Article  |   October 2009
Epidemiology of Speech and Language Impairment in a Nationally Representative Sample of 4- to 5-Year-Old Children
 
Author Affiliations & Notes
  • Sharynne McLeod
    Charles Sturt University, Australia
  • Linda J. Harrison
    Charles Sturt University, Australia
  • Contact author: Sharynne McLeod, School of Teacher Education, Charles Sturt University, Panorama Avenue, Bathurst, New South Wales 2795, Australia. E-mail: smcleod@csu.edu.au.
Article Information
School-Based Settings / Language Disorders / Speech, Voice & Prosody / Language
Article   |   October 2009
Epidemiology of Speech and Language Impairment in a Nationally Representative Sample of 4- to 5-Year-Old Children
Journal of Speech, Language, and Hearing Research, October 2009, Vol. 52, 1213-1229. doi:10.1044/1092-4388(2009/08-0085)
History: Received April 24, 2008 , Revised October 21, 2008 , Accepted February 20, 2009
 
Journal of Speech, Language, and Hearing Research, October 2009, Vol. 52, 1213-1229. doi:10.1044/1092-4388(2009/08-0085)
History: Received April 24, 2008; Revised October 21, 2008; Accepted February 20, 2009
Web of Science® Times Cited: 18

Purpose: To draw on multiple sources of information to determine prevalence of speech and language impairment in young Australian children.

Method: Information about 4,983 children (ages 4–5 years) from Growing Up in Australia: The Longitudinal Study of Australian Children (Australian Institute of Family Studies, 2007) was obtained via parent interviews and questionnaires, teacher questionnaires, and direct assessment. Data were statistically weighted to the Australian population of 253,202 children in the target age group.

Results: Parent-reported prevalence: 25.2% had concerns about how their child talked and made speech sounds (11.8% “concerned”; 13.4% “a little concerned”), and 9.5% had concerns about how their child understood language (4.4% “concerned”; 5.1% “a little concerned”). Parents who reported concerns identified “speech not clear to others” as the most frequent area of difficulty (12.0%). Teacher-reported prevalence: 22.3% of children were considered to be less competent than others in their expressive language ability (6.7% “much less competent”; 15.6% “less competent”); 16.9% were considered to be less competent than others in their receptive language ability (4.0% “much less competent”; 12.9% “less competent”). The match between parent and teacher identification was higher for expressive speech and language concern than for receptive language. Direct assessment: 13.0% of children were 1–2 SDs below the mean on the Adapted Peabody Picture Vocabulary Test–III (S. Rothman, 2003), and a further 1.7% were > 2 SDs below the mean. Parent and teacher reports were significantly correlated with scores obtained via direct assessment. Period prevalence: Parents and teachers reported that 14.5% of children had accessed speech-language pathologist (SLP) services. 2.2% indicated that they needed but could not access an SLP.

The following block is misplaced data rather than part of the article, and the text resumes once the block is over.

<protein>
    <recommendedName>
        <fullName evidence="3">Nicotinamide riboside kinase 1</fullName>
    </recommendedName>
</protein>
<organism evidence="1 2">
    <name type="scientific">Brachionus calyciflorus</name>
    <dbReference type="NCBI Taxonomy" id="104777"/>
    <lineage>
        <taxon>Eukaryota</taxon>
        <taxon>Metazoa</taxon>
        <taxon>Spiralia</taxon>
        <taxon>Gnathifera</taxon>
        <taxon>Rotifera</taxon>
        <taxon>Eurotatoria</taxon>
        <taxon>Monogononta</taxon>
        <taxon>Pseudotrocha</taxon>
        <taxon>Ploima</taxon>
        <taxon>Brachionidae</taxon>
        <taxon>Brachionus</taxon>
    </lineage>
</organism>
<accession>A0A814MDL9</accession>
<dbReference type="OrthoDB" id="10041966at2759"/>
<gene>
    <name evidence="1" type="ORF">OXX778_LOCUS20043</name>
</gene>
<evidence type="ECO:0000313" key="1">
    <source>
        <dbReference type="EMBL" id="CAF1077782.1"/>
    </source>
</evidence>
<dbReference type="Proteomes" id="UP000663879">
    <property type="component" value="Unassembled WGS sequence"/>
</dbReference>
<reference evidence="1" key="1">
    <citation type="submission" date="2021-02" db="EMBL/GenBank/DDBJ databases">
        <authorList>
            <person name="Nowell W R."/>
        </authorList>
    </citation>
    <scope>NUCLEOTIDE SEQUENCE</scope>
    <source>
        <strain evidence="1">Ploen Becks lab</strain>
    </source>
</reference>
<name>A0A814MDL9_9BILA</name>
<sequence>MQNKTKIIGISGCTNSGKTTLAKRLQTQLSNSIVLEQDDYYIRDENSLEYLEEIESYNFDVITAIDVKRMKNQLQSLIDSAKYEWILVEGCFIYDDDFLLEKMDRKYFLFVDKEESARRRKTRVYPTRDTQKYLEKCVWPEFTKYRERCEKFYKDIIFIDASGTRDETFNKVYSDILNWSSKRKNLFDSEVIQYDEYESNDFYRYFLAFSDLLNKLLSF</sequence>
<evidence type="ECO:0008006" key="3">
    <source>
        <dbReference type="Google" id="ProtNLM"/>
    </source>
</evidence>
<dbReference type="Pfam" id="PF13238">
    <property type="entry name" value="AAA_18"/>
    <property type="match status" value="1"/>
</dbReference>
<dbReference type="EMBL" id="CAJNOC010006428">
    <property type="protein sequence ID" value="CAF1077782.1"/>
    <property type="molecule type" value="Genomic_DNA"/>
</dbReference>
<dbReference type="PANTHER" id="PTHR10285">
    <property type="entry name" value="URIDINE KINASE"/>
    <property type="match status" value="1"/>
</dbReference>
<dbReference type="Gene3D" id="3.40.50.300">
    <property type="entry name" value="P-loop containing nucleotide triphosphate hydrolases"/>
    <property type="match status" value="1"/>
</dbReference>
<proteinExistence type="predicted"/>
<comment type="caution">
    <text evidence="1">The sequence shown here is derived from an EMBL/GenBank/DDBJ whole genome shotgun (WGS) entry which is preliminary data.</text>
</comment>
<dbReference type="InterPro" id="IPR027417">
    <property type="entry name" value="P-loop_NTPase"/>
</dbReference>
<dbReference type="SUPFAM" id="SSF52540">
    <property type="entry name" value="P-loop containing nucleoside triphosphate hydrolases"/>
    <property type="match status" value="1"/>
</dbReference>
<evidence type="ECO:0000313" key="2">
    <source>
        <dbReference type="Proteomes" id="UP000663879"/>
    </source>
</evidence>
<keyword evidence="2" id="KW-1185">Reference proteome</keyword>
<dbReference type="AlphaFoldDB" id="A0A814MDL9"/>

Conclusion: Multiple indicators of speech and language impairment in diverse contexts confirmed the high prevalence of this condition in early childhood and a concomitant need for SLP services.

Acknowledgments
This research was supported by the following sources: Australian Research Council Discovery Grant DP0773978 and the Charles Sturt University Research Institute for Professional Practice, Learning and Education. An earlier version of a portion of this article was presented at the 2007 American Speech-Language-Hearing Association Convention in Boston, Massachusetts. We would like to acknowledge the contribution of the Australian Rotary Health Fund and Foundation for Children Research Grant and the members of the Longitudinal Study of Australian Children (LSAC) Research Consortium: John Ainley, Donna Berthelsen, Michael Bittman, Linda Harrison, Jan Nicholson, Bryan Rodgers, Ann Sanson, Michael Sawyer, Sven Silburn, Lyndall Strazdins, Judy Ungerer, Graham Vimpani, Melissa Wake, and Stephen Zubrick.
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